Debt Relief Industry Forecasts and Trends

Debt Relief Companies – Keep Watching Costs in 2012

TransUnion has just come out with their 2012 projections on mortgage and foreclosure delinquencies for 2012.

And while I would love to see the debt relief industry explode with new tools to help consumers and greater opportunities, 2012 is looking like more of 2011 when it comes to debt relief industry volume.

Additionally, my forecast is that debt relief companies should not expect to see a large post-holiday bump following the 2011 holiday spending. This would repeat last years pattern.

At this point, until we see a large restocking of unsecured credit extended to consumers, expect debt relief demand to be slow.

A stagnant or shrinking consumer pool of those needing debt relief help should keep advertising costs about where they are now as debt relief providers must compete against each other for potential market share.

While mortgage delinquencies are forecast to jump a bit and that might be good news for the non-profit HUD housing counseling, we still need to figure out what is going to happen to future funding for that program from the government.

TransUnion Predicts

Credit Cards

Credit card delinquency rates (the ratio of bankcard borrowers 90 days or more delinquent on one or more of their credit cards) reached their lowest levels in 17 years during the second quarter of 2011 (0.60%) and TransUnion expects them to remain relatively low in 2012, decreasing approximately 7% from 0.74% in Q4 2011 to 0.69% in Q4 2012.

“Credit card delinquencies are expected to remain fairly steady in 2012 ranging between 0.69% and 0.76% — levels far below those typically observed in the last 15 years,” said Steve Chaouki, group vice president in TransUnion’s financial services business unit. “In today’s uncertain economy, consumers have found that credit cards are among their most valued assets due to the flexibility they provide. As a result, consumers have made a concerted effort to make on-time payments and maintain relatively low balances. In fact, credit card debt per borrower in the third quarter of 2011 stood at $4,762, approximately $1,000 less than the second quarter of 2009, the quarter in which the recession ended.”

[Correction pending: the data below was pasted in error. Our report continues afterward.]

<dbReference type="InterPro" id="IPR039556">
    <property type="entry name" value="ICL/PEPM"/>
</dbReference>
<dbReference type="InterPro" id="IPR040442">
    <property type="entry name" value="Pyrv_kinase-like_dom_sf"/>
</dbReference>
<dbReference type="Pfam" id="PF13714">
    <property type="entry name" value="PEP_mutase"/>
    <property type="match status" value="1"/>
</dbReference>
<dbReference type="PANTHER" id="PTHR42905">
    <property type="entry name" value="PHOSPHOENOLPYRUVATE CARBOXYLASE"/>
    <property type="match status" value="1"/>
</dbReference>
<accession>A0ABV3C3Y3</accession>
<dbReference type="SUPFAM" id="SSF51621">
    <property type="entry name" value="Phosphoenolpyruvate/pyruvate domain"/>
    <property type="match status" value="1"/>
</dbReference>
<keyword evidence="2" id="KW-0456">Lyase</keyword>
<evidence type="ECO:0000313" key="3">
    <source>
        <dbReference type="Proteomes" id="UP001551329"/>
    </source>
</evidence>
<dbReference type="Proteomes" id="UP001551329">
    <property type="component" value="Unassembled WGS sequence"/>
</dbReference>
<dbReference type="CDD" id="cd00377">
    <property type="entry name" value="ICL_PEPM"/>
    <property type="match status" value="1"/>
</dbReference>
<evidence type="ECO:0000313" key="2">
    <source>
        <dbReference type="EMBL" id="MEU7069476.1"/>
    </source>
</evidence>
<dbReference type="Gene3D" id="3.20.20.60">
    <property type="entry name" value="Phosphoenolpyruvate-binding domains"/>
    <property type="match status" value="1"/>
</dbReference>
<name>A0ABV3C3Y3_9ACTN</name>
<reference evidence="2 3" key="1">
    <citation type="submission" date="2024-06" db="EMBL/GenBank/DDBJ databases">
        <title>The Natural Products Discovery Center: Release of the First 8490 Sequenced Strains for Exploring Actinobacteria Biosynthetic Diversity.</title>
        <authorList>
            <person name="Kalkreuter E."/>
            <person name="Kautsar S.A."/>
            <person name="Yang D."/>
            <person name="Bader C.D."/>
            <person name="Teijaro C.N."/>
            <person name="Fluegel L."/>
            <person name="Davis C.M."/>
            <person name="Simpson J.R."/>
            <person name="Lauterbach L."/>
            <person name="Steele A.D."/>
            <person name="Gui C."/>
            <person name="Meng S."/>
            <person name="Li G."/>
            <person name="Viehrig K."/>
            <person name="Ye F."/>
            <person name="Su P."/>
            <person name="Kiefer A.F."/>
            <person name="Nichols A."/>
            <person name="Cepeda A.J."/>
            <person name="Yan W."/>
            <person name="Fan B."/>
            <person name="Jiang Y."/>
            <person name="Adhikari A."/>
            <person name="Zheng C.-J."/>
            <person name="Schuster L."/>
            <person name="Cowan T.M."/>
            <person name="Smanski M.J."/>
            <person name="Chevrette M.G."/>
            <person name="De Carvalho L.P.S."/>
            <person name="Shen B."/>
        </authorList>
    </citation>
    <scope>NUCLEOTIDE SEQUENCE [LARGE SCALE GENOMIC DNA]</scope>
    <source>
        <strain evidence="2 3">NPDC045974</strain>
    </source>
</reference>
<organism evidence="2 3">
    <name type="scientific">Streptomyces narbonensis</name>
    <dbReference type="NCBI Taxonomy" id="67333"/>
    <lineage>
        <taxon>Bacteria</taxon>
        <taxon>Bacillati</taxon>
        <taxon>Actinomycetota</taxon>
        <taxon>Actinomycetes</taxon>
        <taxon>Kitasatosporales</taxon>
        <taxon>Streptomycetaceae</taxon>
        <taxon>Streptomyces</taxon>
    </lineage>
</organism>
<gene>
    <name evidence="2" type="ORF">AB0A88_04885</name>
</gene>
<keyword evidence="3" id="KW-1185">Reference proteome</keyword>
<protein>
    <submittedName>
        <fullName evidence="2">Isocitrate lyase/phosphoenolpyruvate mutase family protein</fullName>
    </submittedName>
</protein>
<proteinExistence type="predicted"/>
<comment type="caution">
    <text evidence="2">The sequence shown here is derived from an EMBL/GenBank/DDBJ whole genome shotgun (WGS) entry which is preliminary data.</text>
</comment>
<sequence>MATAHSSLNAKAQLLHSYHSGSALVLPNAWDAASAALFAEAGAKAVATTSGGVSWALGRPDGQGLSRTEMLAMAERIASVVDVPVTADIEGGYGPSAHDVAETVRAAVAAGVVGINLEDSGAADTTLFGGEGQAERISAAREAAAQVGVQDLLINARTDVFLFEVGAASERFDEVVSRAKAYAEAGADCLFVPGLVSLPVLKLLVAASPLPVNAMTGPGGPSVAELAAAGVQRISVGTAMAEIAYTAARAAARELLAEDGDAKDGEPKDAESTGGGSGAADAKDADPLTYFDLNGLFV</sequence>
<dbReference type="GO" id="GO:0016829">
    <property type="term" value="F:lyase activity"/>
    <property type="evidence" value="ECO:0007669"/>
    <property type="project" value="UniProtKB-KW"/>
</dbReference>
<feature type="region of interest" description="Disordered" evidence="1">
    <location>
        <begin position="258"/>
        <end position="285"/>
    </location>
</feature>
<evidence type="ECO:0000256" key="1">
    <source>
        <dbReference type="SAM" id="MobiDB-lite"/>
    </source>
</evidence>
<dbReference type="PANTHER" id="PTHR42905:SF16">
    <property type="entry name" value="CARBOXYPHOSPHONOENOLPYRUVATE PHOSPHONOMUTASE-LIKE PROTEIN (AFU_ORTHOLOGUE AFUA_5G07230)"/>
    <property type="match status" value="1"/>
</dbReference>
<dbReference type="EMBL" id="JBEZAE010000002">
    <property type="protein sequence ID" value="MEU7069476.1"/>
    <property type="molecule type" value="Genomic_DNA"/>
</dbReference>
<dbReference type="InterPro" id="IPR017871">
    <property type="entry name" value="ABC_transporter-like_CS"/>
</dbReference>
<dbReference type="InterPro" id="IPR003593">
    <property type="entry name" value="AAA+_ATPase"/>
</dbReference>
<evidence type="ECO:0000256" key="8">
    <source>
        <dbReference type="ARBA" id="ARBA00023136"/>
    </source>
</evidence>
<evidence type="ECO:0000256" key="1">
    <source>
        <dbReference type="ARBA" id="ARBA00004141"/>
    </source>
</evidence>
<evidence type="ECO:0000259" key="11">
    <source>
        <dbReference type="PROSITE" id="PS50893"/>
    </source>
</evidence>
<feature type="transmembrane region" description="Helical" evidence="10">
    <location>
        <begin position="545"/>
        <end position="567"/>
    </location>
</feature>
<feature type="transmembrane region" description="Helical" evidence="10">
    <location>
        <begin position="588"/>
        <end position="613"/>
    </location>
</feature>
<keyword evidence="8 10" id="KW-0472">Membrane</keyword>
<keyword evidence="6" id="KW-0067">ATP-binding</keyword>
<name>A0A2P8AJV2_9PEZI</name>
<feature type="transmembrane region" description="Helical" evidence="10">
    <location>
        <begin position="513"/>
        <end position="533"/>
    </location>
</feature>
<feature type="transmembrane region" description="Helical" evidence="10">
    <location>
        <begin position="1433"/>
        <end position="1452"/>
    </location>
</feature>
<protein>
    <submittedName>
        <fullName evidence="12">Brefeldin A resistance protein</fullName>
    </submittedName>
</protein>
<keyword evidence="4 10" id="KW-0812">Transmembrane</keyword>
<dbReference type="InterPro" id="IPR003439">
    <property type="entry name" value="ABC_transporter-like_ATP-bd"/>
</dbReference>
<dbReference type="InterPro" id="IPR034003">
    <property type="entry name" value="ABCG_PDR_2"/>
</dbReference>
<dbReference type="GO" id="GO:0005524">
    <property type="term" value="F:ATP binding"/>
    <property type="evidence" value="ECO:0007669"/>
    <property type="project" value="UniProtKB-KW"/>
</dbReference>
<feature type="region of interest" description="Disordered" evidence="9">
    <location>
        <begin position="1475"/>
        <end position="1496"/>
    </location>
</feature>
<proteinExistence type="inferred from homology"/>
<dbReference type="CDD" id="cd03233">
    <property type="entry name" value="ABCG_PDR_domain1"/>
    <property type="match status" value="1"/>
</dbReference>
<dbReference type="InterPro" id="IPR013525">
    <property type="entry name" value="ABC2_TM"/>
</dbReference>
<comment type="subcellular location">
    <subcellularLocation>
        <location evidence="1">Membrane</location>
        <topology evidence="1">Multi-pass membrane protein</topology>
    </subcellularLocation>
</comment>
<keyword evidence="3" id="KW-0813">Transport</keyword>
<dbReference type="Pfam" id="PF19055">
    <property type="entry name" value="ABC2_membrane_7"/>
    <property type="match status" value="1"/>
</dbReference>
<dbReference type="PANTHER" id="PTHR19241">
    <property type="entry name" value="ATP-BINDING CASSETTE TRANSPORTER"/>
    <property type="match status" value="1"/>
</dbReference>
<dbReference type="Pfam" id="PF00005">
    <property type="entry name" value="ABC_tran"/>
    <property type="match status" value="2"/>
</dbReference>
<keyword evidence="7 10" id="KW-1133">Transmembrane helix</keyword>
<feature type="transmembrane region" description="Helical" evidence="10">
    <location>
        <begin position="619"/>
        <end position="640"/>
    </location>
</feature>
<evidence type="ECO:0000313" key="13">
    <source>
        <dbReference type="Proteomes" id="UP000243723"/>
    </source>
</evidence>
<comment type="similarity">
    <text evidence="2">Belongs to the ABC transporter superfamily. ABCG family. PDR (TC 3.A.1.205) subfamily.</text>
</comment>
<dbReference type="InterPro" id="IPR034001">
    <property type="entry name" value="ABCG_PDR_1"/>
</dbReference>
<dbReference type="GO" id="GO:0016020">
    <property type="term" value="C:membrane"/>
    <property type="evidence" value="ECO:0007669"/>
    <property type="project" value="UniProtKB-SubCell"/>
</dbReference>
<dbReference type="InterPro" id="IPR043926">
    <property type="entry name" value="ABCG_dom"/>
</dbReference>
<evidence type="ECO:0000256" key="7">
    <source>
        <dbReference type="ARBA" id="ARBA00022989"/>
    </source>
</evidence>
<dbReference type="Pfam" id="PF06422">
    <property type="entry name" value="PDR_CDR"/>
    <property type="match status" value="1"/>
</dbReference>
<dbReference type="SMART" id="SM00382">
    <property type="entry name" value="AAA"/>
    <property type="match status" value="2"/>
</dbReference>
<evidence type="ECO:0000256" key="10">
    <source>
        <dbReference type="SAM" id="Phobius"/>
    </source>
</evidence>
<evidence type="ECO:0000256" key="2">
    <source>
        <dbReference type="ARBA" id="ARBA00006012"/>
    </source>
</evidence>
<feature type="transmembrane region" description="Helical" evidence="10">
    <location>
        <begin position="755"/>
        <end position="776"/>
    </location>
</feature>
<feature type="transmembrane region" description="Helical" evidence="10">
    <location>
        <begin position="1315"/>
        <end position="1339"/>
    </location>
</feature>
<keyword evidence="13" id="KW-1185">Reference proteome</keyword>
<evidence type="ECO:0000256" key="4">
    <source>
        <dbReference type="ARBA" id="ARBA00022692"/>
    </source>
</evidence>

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Thirty-nine states and the District of Columbia are projected to see credit card delinquency declines in 2012 with only 11 experiencing increases. States expected to see the largest credit card delinquency declines in 2012 include Delaware (-30.74%), Oklahoma (-23.74%) and California (-22.97%). The largest increases are expected in Connecticut (14.87%), Missouri (12.46%) and Louisiana (10.11%). [If you want to offer debt relief services in those states you may want to use the free debt relief compliance tool to check licensing requirements.]

TransUnion’s forecasts are based on various economic assumptions, such as gross state product, consumer sentiment, unemployment rates and real estate values. The forecasts would change if there are unanticipated shocks to the global economy affecting recovery in the housing market, or if home prices fall more than expected.

Mortgage Delinquencies

National mortgage loan delinquencies (the ratio of borrowers 60 or more days past due) will decline to about 5% by the end of 2012 from just under 6% at the conclusion of 2011. After six consecutive quarterly declines between Q4 2009 and Q2 2011, 60-day mortgage delinquencies are expected to rise through Q1 2012, peaking at 6.02%. TransUnion forecasts mortgage delinquencies, a statistic generally considered a precursor to foreclosure, to decline for the last three quarters of 2012.

“Although house prices and unemployment will likely face continued pressure next year, this forecast calls for gradual improvements in the second half of 2012 to other key variables, like improving credit quality of new originations, consumer confidence and GDP, that will positively influence homeowners’ ability and willingness to pay their mortgages,” said Tim Martin, group vice president of U.S. housing in TransUnion’s financial services business unit. “If things go as expected, there are no additional negative shocks to the U.S. economy and the average borrower’s situation, mortgage delinquencies could fall as much as 16% in 2012 compared to 2011.”

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The expected mortgage delinquency decline in 2012 would follow recent yearly trends, including an expected 7% decrease by the end of this year and a 7% reduction in 2010. This is in contrast to more than 50% year-over-year increases between 2006 and 2009.

TransUnion is projecting 2012 declines in mortgage delinquencies for 38 states with the largest percentage declines expected in Arizona (-46.25%), Wisconsin (-45.52%) and Colorado (-40.34%). Twelve states and the District of Columbia are expected to see increases.

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About the author

Steve Rhode

Steve Rhode is the Get Out of Debt Guy and has been helping good people with bad debt problems since 1994. You can learn more about Steve, here.

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